Disbelief, disappointment and even fury erupted on social media in response to the news that a local council in Sydney, Australia, “has blocked plans for a new synagogue, saying it may become a terrorist target and poses an unacceptable security risk.” But perhaps all the people fuming about Australian cowardice and the failure to uphold freedom of worship should keep in mind that the “status quo” at Judaism’s holiest place, i.e. the Temple Mount, reflects the same eagerness to prevent “security risks:” while Israel’s Supreme Court has theoretically upheld Jewish prayer rights at the Temple Mount, Jews are effectively barred from exercising these rights whenever there is reason to fear that this might result in a “disturbance to the public order.”
And there has never been a day when there was no reason to fear that Jews praying at their holiest site wouldn’t result in a truly apocalyptic “disturbance to the public order.”
What is regarded all around the world as the sacrosanct “status quo” at Jerusalem’s holiest site means in practice that by threatening violence, Muslims can deny Jews the right to worship at the Temple Mount.
As I noted in a related post years ago, it is supposedly “Islamophobic” to assume “that Muslims are inclined to violence,” and I wouldn’t be surprised if the Australian authorities were to find themselves accused of such “Islamophobia.” But when it comes to the Temple Mount, which Muslims nowadays often call the “Al Aqsa compound,” or even simply Al Aqsa, Muslims like nothing better than to threaten massive violence in response to any perceived Jewish infringement. As we have recently seen, even “Jewish” metal detectors or security cameras at the entrances to the site can cause riots and violence.
When the Grand Mufti of Jerusalem threatens that the “whole region will be engulfed by war” if Jews pray on the Temple Mount, it is breathlessly reported, but it wouldn’t dawn on any journalist to ask the mufti why Muslims would want to bar Jews from praying on the site where their temples once stood. Indeed, a Guardian columnist will be only too happy to warn that “a billion Muslims worldwide would go ballistic” if Jews were actually allowed to pray on the Temple Mount, while educating his readers that of course the Jews who want to pray on their holiest site are the dangerous fanatics.
Far be it from me to deny that there are dangerous fanatics among the Jewish activists who demand the right to pray on the holiest site of their faith. I have as little sympathy for these fanatics as I have for the Muslims who deny the Jewish attachment to the site and insist that all of the Temple Mount is an exclusively Islamic sanctuary, as reflected in terms like “Al Aqsa compound.” Indeed, as far as I’m concerned, in an ideal world, everyone allowed to visit the site in order to pray should have to swear on their holy book that they respect the fact that the followers of all three Abrahamic faiths regard the site as holy.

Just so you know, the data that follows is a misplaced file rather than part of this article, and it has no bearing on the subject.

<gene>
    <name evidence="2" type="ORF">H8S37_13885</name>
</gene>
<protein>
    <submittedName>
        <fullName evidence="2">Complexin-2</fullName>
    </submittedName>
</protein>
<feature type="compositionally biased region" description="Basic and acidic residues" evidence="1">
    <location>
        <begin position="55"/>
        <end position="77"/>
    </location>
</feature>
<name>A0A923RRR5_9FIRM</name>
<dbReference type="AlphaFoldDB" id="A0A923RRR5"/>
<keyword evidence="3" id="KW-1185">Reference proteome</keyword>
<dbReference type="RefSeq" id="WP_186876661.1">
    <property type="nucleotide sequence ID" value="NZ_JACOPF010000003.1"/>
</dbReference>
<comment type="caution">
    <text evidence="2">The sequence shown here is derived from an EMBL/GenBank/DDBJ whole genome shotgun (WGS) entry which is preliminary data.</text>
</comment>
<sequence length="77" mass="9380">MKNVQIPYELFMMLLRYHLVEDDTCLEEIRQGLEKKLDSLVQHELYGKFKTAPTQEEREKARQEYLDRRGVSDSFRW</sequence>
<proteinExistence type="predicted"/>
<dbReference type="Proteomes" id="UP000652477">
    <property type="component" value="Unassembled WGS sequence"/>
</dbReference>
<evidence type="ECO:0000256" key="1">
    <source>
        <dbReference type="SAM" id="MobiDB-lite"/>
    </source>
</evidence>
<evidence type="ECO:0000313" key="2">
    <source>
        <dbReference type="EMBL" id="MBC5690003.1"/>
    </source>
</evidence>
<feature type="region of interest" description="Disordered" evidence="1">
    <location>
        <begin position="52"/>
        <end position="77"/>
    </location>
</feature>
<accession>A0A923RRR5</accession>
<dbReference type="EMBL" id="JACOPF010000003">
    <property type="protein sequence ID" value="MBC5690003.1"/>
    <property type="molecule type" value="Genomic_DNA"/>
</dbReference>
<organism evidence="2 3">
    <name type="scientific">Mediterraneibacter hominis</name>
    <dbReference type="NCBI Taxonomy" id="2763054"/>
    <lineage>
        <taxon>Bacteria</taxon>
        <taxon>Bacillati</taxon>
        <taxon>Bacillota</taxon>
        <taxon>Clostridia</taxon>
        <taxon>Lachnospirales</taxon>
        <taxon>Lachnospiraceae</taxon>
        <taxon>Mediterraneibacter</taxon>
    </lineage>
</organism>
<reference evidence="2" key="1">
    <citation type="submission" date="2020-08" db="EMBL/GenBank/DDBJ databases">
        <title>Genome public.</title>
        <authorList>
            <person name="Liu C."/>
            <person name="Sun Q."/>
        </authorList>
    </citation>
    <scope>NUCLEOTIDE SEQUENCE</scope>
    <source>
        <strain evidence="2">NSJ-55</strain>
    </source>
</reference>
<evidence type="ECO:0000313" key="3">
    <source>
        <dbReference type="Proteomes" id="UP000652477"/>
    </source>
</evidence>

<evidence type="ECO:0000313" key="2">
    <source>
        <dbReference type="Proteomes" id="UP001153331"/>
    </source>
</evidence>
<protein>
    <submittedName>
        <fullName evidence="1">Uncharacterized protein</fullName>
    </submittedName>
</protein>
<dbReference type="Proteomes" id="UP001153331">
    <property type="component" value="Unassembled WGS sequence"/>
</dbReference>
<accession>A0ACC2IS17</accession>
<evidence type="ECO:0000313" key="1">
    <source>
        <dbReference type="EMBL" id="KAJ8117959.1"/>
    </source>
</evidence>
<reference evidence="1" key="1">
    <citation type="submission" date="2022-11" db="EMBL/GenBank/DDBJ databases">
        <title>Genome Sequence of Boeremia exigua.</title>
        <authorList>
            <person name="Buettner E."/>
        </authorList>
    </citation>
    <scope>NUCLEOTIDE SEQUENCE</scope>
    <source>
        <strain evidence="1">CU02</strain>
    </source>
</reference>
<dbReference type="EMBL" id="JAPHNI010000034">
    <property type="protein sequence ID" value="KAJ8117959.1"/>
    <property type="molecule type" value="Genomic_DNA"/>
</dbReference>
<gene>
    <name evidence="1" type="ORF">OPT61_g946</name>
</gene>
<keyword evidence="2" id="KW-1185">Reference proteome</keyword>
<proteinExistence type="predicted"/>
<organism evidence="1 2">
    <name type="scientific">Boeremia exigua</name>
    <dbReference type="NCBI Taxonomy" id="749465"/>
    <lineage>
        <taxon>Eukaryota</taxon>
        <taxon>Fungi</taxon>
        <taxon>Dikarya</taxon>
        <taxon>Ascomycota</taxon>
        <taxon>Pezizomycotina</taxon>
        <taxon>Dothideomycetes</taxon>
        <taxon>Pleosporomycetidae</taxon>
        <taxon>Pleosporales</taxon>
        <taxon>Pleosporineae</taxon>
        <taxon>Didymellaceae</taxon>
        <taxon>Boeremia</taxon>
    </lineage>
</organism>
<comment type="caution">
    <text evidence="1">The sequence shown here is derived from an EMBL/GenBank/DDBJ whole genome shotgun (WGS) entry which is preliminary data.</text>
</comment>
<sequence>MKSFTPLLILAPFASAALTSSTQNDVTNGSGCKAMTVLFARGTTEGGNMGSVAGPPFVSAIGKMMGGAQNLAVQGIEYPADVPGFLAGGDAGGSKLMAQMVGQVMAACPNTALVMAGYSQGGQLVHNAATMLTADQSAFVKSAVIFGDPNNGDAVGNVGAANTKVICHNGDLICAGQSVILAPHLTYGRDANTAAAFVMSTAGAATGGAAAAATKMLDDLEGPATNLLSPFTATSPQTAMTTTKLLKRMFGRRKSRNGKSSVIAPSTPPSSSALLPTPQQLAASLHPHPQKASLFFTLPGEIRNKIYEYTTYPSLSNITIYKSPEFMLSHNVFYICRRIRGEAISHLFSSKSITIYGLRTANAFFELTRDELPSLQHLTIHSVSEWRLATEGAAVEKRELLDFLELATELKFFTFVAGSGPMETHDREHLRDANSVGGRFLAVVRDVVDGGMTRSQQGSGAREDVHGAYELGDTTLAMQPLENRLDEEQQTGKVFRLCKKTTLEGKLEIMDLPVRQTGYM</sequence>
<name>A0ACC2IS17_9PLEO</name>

As long as this seems an impossible feat, peace in the Middle East will remain elusive. The religious passions that make the Temple Mount a symbol of Muslim fanaticism are also regularly incited to keep the peace between Israel and Egypt and Jordan ice-cold, and to make a peace agreement with the Palestinians impossible.
While this incitement is either studiously ignored or scandalously downplayed by the media, it is ultimately the reason why synagogues and Jewish institutions around the world often require heavy security. And as long as no amount of security enables Jews to just mumble a quiet prayer on their holiest site in the capital of the world’s only Jewish state, it seems a bit unfair to furiously condemn a decision by a local council in Australia that merely reflects some inconvenient truths about the very real dangers Jews everywhere face not just due to Islamist extremism, but due to the unwillingness of mainstream Muslim religious leaders to acknowledge the Jewish connection to the site on which Muslim conquerors built the Dome of the Rock and the Al Aqsa mosque in order to prevent a rebuilding of the Jewish temples that once stood there.
More than a millennium has passed since then, and by the standards of our time, anyone who proposes to tear down these historic shrines in order to turn back the clock is rightly considered an extremist. But by the standards of our time, anyone who denies the historic Jewish connection to the site where the temples once stood and insists it is an exclusively Islamic sanctuary must surely also be considered an extremist. Because this kind of extremism is mainstream among Muslims and encouraged by Muslim leaders all over the world, building a synagogue anywhere in the world means indeed taking a security risk.